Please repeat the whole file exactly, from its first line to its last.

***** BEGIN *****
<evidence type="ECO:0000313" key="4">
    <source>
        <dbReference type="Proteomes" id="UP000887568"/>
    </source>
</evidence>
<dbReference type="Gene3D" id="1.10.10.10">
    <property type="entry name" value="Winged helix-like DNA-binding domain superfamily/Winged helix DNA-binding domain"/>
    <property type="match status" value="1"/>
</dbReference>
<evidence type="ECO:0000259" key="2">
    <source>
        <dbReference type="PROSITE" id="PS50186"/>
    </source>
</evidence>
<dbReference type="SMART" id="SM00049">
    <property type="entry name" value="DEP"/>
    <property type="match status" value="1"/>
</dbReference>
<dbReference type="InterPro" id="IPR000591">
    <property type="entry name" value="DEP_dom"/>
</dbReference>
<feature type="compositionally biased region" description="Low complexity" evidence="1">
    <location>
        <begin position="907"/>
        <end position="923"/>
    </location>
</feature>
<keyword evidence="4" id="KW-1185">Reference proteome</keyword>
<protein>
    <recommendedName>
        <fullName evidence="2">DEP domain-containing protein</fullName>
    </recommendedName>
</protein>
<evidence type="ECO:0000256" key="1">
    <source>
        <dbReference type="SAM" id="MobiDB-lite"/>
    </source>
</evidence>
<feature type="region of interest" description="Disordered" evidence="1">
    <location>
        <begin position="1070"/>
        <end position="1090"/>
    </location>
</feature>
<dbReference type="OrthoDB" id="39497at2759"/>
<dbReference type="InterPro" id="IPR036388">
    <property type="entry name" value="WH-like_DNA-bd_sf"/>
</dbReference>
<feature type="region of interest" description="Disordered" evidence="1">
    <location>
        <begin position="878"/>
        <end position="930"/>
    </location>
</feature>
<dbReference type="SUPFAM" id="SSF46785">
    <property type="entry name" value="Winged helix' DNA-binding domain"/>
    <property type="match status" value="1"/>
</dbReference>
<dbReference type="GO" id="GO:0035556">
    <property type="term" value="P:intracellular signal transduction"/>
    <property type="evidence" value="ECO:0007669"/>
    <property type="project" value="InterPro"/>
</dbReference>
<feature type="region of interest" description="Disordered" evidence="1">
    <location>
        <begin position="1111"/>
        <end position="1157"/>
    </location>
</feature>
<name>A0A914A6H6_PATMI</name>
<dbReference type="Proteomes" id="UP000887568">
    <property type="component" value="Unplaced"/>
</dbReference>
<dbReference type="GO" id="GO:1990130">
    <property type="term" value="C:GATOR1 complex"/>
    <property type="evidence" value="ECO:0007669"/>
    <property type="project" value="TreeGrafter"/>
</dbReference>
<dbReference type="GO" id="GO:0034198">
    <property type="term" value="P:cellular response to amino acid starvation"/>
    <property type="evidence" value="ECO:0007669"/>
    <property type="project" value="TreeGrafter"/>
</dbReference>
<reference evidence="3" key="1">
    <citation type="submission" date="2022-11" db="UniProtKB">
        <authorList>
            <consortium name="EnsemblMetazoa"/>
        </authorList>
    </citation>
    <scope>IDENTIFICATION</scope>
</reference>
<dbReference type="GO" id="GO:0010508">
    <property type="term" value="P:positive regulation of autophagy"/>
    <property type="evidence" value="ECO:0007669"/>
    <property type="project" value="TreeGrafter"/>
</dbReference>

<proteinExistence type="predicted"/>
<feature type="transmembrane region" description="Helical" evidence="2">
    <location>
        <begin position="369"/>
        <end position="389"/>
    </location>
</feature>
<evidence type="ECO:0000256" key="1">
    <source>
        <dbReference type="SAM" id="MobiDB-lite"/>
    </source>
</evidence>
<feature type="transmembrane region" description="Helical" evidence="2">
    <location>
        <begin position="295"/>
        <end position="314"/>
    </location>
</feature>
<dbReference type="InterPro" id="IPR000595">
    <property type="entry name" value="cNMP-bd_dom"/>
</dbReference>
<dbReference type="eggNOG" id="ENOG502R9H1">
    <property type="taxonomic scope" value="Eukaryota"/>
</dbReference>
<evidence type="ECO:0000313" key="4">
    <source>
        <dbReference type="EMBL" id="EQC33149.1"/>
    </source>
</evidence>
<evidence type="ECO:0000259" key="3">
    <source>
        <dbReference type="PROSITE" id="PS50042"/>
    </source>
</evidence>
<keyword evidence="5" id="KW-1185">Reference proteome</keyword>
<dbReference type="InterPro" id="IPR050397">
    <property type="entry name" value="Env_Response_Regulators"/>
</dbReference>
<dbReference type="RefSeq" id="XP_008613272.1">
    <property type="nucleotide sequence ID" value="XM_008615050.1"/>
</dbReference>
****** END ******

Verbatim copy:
<evidence type="ECO:0000313" key="4">
    <source>
        <dbReference type="Proteomes" id="UP000887568"/>
    </source>
</evidence>
<dbReference type="Gene3D" id="1.10.10.10">
    <property type="entry name" value="Winged helix-like DNA-binding domain superfamily/Winged helix DNA-binding domain"/>
    <property type="match status" value="1"/>
</dbReference>
<evidence type="ECO:0000259" key="2">
    <source>
        <dbReference type="PROSITE" id="PS50186"/>
    </source>
</evidence>
<dbReference type="SMART" id="SM00049">
    <property type="entry name" value="DEP"/>
    <property type="match status" value="1"/>
</dbReference>
<dbReference type="InterPro" id="IPR000591">
    <property type="entry name" value="DEP_dom"/>
</dbReference>
<feature type="compositionally biased region" description="Low complexity" evidence="1">
    <location>
        <begin position="907"/>
        <end position="923"/>
    </location>
</feature>
<keyword evidence="4" id="KW-1185">Reference proteome</keyword>
<protein>
    <recommendedName>
        <fullName evidence="2">DEP domain-containing protein</fullName>
    </recommendedName>
</protein>
<evidence type="ECO:0000256" key="1">
    <source>
        <dbReference type="SAM" id="MobiDB-lite"/>
    </source>
</evidence>
<feature type="region of interest" description="Disordered" evidence="1">
    <location>
        <begin position="1070"/>
        <end position="1090"/>
    </location>
</feature>
<dbReference type="OrthoDB" id="39497at2759"/>
<dbReference type="InterPro" id="IPR036388">
    <property type="entry name" value="WH-like_DNA-bd_sf"/>
</dbReference>
<feature type="region of interest" description="Disordered" evidence="1">
    <location>
        <begin position="878"/>
        <end position="930"/>
    </location>
</feature>
<dbReference type="SUPFAM" id="SSF46785">
    <property type="entry name" value="Winged helix' DNA-binding domain"/>
    <property type="match status" value="1"/>
</dbReference>
<dbReference type="GO" id="GO:0035556">
    <property type="term" value="P:intracellular signal transduction"/>
    <property type="evidence" value="ECO:0007669"/>
    <property type="project" value="InterPro"/>
</dbReference>
<feature type="region of interest" description="Disordered" evidence="1">
    <location>
        <begin position="1111"/>
        <end position="1157"/>
    </location>
</feature>
<name>A0A914A6H6_PATMI</name>
<dbReference type="Proteomes" id="UP000887568">
    <property type="component" value="Unplaced"/>
</dbReference>
<dbReference type="GO" id="GO:1990130">
    <property type="term" value="C:GATOR1 complex"/>
    <property type="evidence" value="ECO:0007669"/>
    <property type="project" value="TreeGrafter"/>
</dbReference>
<dbReference type="GO" id="GO:0034198">
    <property type="term" value="P:cellular response to amino acid starvation"/>
    <property type="evidence" value="ECO:0007669"/>
    <property type="project" value="TreeGrafter"/>
</dbReference>
<reference evidence="3" key="1">
    <citation type="submission" date="2022-11" db="UniProtKB">
        <authorList>
            <consortium name="EnsemblMetazoa"/>
        </authorList>
    </citation>
    <scope>IDENTIFICATION</scope>
</reference>
<dbReference type="GO" id="GO:0010508">
    <property type="term" value="P:positive regulation of autophagy"/>
    <property type="evidence" value="ECO:0007669"/>
    <property type="project" value="TreeGrafter"/>
</dbReference>

<proteinExistence type="predicted"/>
<feature type="transmembrane region" description="Helical" evidence="2">
    <location>
        <begin position="369"/>
        <end position="389"/>
    </location>
</feature>
<evidence type="ECO:0000256" key="1">
    <source>
        <dbReference type="SAM" id="MobiDB-lite"/>
    </source>
</evidence>
<feature type="transmembrane region" description="Helical" evidence="2">
    <location>
        <begin position="295"/>
        <end position="314"/>
    </location>
</feature>
<dbReference type="InterPro" id="IPR000595">
    <property type="entry name" value="cNMP-bd_dom"/>
</dbReference>
<dbReference type="eggNOG" id="ENOG502R9H1">
    <property type="taxonomic scope" value="Eukaryota"/>
</dbReference>
<evidence type="ECO:0000313" key="4">
    <source>
        <dbReference type="EMBL" id="EQC33149.1"/>
    </source>
</evidence>
<evidence type="ECO:0000259" key="3">
    <source>
        <dbReference type="PROSITE" id="PS50042"/>
    </source>
</evidence>
<keyword evidence="5" id="KW-1185">Reference proteome</keyword>
<dbReference type="InterPro" id="IPR050397">
    <property type="entry name" value="Env_Response_Regulators"/>
</dbReference>
<dbReference type="RefSeq" id="XP_008613272.1">
    <property type="nucleotide sequence ID" value="XM_008615050.1"/>
</dbReference>